Small Business vs. Personal Bankruptcy in Canada – When it comes to small business bankruptcy, there isn’t much of a distinction between personal bankruptcy and small business bankruptcy if the company isn’t incorporated. In general, bankruptcy is a legal process through which businesses or individuals can seek relief from unmanageable debt.
When a bankruptcy petition is filed, a “stay of proceedings” is put in place, which stops unsecured creditors from taking legal action against the creditor to recover obligations. In the case of personal bankruptcy, the stay of proceedings precludes a creditor from garnishing the debtor’s earnings, for example.
The stay of proceedings levels the playing field for unsecured creditors, ensuring that no creditor has an unfair advantage over others when it comes to debt payback. Note that unsecured creditors can start bankruptcy proceedings—if a creditor owes more than $1,000 to a debtor and the debtor has recently committed acts of bankruptcy, such as failing to pay liabilities, committing payment fraud, avoiding creditors, secretly disposing or hiding assets, and so on—a creditor can file a petition to put the debtor into bankruptcy.
Secured creditors are normally unaffected by bankruptcy since they have the right to reclaim collateral put up as security for debts by the individual or organization, such as a mortgage on the debtor’s home or liens on business equipment.
Personal or Non-Incorporated Bankruptcy
If a person’s business is a sole proprietorship or a partnership, they are legally their business, which means that if they file for bankruptcy, all of their assets are at risk, and the bankruptcy processes are the same. In other words, a small business bankruptcy is effectively a personal bankruptcy because the assets of the business cannot be kept separate from its personal assets.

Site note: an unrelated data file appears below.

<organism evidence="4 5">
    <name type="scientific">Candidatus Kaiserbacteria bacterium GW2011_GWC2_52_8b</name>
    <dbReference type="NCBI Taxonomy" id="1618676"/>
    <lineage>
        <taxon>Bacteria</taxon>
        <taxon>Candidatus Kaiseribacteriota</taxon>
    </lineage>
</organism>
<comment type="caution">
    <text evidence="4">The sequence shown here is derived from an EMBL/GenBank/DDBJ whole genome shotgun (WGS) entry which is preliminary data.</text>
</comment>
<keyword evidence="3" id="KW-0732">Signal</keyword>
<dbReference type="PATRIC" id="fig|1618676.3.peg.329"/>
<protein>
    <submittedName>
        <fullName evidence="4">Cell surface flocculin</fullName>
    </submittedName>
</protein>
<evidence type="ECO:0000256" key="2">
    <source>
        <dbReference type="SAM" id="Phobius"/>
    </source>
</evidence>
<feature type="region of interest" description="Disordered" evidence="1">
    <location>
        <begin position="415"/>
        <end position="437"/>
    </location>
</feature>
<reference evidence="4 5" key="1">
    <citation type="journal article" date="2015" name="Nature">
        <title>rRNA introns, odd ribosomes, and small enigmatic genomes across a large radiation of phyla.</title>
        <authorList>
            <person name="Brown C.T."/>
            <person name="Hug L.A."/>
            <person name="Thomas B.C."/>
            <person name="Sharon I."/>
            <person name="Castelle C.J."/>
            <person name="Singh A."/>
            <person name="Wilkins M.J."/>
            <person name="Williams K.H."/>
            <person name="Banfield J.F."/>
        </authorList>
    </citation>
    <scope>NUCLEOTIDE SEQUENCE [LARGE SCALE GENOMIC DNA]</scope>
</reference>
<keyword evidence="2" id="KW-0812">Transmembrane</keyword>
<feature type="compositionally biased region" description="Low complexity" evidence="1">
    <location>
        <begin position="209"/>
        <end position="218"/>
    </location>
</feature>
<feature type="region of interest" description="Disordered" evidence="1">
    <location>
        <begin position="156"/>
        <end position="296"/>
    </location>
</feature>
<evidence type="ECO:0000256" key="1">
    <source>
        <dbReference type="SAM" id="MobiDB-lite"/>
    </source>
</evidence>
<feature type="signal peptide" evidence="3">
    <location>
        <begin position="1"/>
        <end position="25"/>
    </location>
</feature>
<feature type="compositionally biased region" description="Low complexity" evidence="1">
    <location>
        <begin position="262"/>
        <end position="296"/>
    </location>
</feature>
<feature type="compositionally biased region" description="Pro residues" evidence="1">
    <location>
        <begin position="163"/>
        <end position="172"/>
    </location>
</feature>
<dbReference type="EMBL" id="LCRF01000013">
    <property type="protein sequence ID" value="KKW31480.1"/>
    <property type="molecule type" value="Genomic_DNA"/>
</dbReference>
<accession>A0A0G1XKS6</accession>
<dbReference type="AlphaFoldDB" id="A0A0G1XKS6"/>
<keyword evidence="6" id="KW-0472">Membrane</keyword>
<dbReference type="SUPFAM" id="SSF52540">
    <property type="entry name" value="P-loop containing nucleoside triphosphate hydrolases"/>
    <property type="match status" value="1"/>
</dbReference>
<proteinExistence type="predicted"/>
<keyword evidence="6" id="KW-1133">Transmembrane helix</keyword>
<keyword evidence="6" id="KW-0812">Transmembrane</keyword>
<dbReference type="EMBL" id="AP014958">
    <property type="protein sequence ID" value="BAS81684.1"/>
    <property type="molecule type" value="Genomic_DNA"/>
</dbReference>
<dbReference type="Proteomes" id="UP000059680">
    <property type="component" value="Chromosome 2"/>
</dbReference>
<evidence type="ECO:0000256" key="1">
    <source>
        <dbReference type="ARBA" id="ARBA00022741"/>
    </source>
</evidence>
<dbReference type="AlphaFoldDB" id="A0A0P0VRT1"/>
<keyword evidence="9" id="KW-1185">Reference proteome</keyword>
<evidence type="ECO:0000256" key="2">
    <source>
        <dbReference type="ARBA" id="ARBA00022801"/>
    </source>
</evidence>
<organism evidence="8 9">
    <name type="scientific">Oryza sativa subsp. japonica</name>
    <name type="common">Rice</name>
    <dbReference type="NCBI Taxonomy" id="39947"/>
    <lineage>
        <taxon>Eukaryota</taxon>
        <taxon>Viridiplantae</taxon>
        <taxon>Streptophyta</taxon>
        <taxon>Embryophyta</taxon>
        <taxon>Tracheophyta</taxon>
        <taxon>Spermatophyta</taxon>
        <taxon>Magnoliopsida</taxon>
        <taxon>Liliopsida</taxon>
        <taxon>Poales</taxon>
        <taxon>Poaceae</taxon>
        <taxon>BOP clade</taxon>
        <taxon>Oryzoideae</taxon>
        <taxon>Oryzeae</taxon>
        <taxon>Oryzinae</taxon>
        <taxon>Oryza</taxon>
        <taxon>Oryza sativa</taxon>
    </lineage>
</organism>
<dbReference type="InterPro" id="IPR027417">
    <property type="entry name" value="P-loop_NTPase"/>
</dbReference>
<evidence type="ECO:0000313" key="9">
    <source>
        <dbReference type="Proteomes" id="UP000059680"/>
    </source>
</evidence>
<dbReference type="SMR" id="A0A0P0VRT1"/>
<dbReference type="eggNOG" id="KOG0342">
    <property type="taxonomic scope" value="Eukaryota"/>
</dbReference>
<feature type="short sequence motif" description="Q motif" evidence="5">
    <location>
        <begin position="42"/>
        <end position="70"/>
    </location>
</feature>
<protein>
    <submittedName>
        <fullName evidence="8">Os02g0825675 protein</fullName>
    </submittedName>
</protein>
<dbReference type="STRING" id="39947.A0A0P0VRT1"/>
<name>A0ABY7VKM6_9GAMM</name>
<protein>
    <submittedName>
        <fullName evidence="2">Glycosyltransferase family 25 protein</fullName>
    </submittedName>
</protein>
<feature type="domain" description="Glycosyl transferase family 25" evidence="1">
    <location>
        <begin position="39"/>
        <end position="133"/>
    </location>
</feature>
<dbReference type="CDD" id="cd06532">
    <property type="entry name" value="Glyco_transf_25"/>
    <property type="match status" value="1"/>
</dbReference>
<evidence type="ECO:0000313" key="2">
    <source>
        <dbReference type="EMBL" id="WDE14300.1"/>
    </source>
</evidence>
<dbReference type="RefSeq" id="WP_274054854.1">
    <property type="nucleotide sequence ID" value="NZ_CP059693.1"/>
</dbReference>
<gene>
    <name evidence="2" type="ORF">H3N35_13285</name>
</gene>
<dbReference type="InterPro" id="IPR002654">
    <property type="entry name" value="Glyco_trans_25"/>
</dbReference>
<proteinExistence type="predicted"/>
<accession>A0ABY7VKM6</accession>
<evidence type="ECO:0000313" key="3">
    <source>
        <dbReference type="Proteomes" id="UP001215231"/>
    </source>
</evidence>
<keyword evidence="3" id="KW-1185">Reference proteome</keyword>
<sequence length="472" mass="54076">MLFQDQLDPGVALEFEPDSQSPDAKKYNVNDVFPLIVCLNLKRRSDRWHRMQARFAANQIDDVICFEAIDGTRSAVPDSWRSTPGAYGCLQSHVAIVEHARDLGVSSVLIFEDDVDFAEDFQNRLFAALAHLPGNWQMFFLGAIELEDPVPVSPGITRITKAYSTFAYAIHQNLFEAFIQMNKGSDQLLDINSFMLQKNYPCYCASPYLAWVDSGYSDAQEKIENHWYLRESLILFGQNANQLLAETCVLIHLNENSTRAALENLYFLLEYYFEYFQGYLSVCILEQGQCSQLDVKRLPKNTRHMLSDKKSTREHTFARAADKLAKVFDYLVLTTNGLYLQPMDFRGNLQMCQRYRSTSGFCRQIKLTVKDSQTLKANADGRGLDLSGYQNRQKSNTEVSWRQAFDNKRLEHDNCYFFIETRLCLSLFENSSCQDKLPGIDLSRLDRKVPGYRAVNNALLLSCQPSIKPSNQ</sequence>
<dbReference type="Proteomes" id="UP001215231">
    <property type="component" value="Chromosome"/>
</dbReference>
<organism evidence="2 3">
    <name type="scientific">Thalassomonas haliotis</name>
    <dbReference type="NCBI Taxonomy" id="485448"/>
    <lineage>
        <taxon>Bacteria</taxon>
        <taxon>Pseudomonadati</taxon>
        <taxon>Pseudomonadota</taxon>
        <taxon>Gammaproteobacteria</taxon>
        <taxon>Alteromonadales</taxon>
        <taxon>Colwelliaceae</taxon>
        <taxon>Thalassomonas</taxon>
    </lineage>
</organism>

Incorporated Business Bankruptcy
Because corporations are separate legal entities, small business bankruptcy differs from that of unincorporated firms. A small business owner’s responsibility is reduced when the company is incorporated; the assets of the company are forfeited, not the individual’s. The exception is where the business owner(s) has pledged personal assets as security for the debt (as is required in many circumstances to get debt financing) (such as mortgages on personal property, etc.).
Aside from that, the bankruptcy processes are nearly identical to those for personal bankruptcy. All of the firm’s assets are turned over to the Trustee in Bankruptcy, who sells them and distributes the proceeds to the creditors, whether the company is forced into bankruptcy or chooses to do so freely.
Note that if your company is formed and is unable to pay taxes, it will be compelled to file for bankruptcy, and the Canada Revenue Agency (CRA) will have first priority over all other secured creditors on the firm’s assets. Also, if there are unremitted source deductions (income tax, employment insurance, CPP) or unpaid sales taxes (GST/HST), firm directors may be held accountable.
According to the Office of the Superintendent of Bankruptcy Canada, 121,609 personal bankruptcies occurred in Canada in 2015, up 3.0% from 2014. Consumer Proposals accounted for 58,203 of them. At the time of filing, total assets for all bankruptcies in 2015 were $10,474,489,079, with total liabilities of $14,125,879,957.
In 2015, firms filed 4,107 insolvency petitions, a reduction of 2.7 percent from 2014. There were 1,018 proposals among them. At the time of filing, total assets for all business bankruptcies in 2015 were $680,664,124, with total liabilities of $5,944,924,099.
Alternatives to Declaring Bankruptcy
A Consumer Proposal entails making a partial payment on your obligations in exchange for your creditors forgiving the remainder. Unlike filing bankruptcy, a Consumer Proposal does not expose your personal assets to seizure, which is a significant benefit for lone owners and couples.
A Consumer Proposal is preferable to bankruptcy from the perspective of creditors since it allows them to collect at least a portion of the remaining debt, but in a bankruptcy process, they may lose it altogether.